The US Department of Homeland Security is pursuing a sprawling campaign against online ‘disinformation’ through close partnerships with social media companies, raising concerns about encroachments on free speech, according to a new report.
In a lengthy report on Monday citing internal documents that have emerged through leaks and court filings, The Intercept described what appears to be a growing focus within DHS on controlling online discourse.
Though the Biden administration earlier this year disbanded its controversial Disinformation Governance Board after furious backlash, the documents suggest that DHS has quietly maintained an intense interest in policing speech it deems false or dangerous.
The documents show that Facebook has a special online portal for DHS and other government officials to request content moderation, and that the federal department plans to target ‘inaccurate information’ on a wide array of topics.
Those hot-button topics include ‘the origins of the COVID-19 pandemic and the efficacy of COVID-19 vaccines, racial justice, US withdrawal from Afghanistan, and the nature of US support to Ukraine,’ according to a draft copy of DHS’s Quadrennial Homeland Security Review cited in the report.
Facebook CEO Mark Zuckerberg is seen above. A new report details the Department of Homeland Security’s close partnerships with social media companies to fight ‘disinformation’
The new report describes a special portal that DHS officials can use to request content be removed or otherwise moderated from Facebook and Instagram
The portal, which is still active as of Tuesday evening, requires a pre-registered government email address to gain access to a priority ‘content request system’
The ambition of those plans, and the inherently political nature of some of the topics in question, such as the Afghan withdrawal, are drawing concerns from free speech advocates.
They fear that DHS could stray over the line from policing foreign disinformation campaigns, and into censorship of opposing viewpoints.
‘There is growing evidence that the legislative and executive branch officials are using social media companies to engage in censorship by surrogate,’ Jonathan Turley, a professor of law at George Washington University, told The Intercept.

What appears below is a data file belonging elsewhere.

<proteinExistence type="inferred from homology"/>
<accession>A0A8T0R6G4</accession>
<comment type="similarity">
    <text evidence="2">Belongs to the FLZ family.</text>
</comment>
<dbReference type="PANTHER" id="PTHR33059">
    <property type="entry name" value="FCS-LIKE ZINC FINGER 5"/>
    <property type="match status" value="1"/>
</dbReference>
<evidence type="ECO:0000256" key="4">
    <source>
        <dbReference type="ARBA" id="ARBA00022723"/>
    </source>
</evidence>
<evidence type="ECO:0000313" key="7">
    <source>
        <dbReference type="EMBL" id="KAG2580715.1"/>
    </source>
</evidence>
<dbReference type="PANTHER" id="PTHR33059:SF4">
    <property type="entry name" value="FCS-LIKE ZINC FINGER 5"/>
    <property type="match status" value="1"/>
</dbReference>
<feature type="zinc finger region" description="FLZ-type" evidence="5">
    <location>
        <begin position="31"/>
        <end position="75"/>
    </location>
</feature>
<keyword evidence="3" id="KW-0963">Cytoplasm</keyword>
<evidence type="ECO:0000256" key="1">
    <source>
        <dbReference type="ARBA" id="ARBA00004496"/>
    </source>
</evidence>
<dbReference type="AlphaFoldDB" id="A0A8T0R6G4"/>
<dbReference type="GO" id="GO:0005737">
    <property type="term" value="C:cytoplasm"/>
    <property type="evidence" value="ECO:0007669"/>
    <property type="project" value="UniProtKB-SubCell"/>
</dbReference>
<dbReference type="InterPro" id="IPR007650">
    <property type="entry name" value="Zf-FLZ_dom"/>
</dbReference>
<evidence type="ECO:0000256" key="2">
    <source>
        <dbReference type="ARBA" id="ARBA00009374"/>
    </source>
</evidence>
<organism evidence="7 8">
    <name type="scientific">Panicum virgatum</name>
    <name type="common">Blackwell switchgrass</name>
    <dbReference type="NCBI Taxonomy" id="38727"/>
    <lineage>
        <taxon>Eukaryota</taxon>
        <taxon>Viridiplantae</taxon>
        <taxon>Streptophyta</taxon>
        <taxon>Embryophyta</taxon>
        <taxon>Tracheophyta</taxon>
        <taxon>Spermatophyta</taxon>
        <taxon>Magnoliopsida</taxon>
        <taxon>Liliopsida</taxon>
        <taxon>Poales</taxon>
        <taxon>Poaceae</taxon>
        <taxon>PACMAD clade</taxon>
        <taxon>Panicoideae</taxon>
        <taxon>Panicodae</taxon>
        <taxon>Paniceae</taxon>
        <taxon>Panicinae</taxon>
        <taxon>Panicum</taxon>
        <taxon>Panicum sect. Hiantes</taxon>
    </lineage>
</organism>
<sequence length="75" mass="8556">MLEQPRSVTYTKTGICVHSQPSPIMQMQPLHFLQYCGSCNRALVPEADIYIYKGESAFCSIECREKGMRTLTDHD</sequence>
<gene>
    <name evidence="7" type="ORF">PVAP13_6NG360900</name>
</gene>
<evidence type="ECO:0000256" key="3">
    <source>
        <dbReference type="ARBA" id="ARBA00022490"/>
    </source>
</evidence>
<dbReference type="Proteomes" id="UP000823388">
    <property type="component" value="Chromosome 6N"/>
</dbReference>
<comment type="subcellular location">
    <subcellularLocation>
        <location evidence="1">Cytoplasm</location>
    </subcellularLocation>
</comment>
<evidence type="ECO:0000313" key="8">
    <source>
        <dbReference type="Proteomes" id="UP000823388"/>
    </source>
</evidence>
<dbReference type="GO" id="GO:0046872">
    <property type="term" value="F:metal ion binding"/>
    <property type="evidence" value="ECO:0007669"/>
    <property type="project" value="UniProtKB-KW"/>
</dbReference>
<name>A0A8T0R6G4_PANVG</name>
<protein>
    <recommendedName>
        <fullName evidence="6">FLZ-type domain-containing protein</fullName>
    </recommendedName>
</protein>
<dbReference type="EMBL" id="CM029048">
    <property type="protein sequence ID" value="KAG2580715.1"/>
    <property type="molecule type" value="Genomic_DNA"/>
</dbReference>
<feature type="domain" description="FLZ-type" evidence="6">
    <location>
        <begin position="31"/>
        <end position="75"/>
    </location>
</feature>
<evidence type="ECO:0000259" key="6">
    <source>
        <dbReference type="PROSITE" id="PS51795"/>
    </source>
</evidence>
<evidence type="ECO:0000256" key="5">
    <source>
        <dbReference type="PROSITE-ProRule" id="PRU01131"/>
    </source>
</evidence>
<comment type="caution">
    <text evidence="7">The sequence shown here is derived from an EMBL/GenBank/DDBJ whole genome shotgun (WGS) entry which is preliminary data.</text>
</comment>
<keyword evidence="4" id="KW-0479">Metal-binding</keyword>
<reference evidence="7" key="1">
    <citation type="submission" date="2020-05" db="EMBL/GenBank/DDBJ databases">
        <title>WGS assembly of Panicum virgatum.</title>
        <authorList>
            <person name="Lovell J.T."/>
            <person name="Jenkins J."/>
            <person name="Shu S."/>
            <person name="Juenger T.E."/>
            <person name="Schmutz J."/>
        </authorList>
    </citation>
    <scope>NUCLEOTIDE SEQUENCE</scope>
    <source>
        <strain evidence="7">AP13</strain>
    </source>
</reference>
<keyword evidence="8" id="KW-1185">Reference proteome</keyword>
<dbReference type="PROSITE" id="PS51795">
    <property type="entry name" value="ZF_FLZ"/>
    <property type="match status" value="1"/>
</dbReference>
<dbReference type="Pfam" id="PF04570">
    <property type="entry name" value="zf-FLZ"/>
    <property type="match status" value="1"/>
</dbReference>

‘It is axiomatic that the government cannot do indirectly what it is prohibited from doing directly. If government officials are directing or facilitating such censorship, it raises serious First Amendment questions.’
Spokespersons for Facebook’s parent company Meta, Twitter, and DHS did not immediately respond to requests for comment from DailyMail.com on Tuesday evening.
Twitter told The Intercept in a statement: ‘We do not coordinate with other entities when making content moderation decisions, and we independently evaluate content in line with the Twitter Rules.’
DHS officials have argued that it is vital to protect Americans from foreign campaigns to spread false or dangerous information
The new report describes a special portal that DHS officials can use to request content be removed or otherwise moderated from Facebook and Instagram, which are both owned by Meta.
The portal, which is still active as of Tuesday evening, requires a pre-registered government email address to gain access to a priority ‘content request system’.
The report indicates that most of the government’s work on disinformation is taking place within the Cybersecurity and Infrastructure Security Agency (CISA), a DHS sub-agency created during the Trump administration with a broad mandate to protect US infrastructure.
But CISA’s domain, and its definition of ‘infrastructure’, appears to have swiftly expanded under President Joe Biden’s appointee to lead the agency, Jen Easterly.
‘One could argue we’re in the business of critical infrastructure, and the most critical infrastructure is our cognitive infrastructure, so building that resilience to misinformation and disinformation, I think, is incredibly important,’ Easterly said at a conference in November 2021.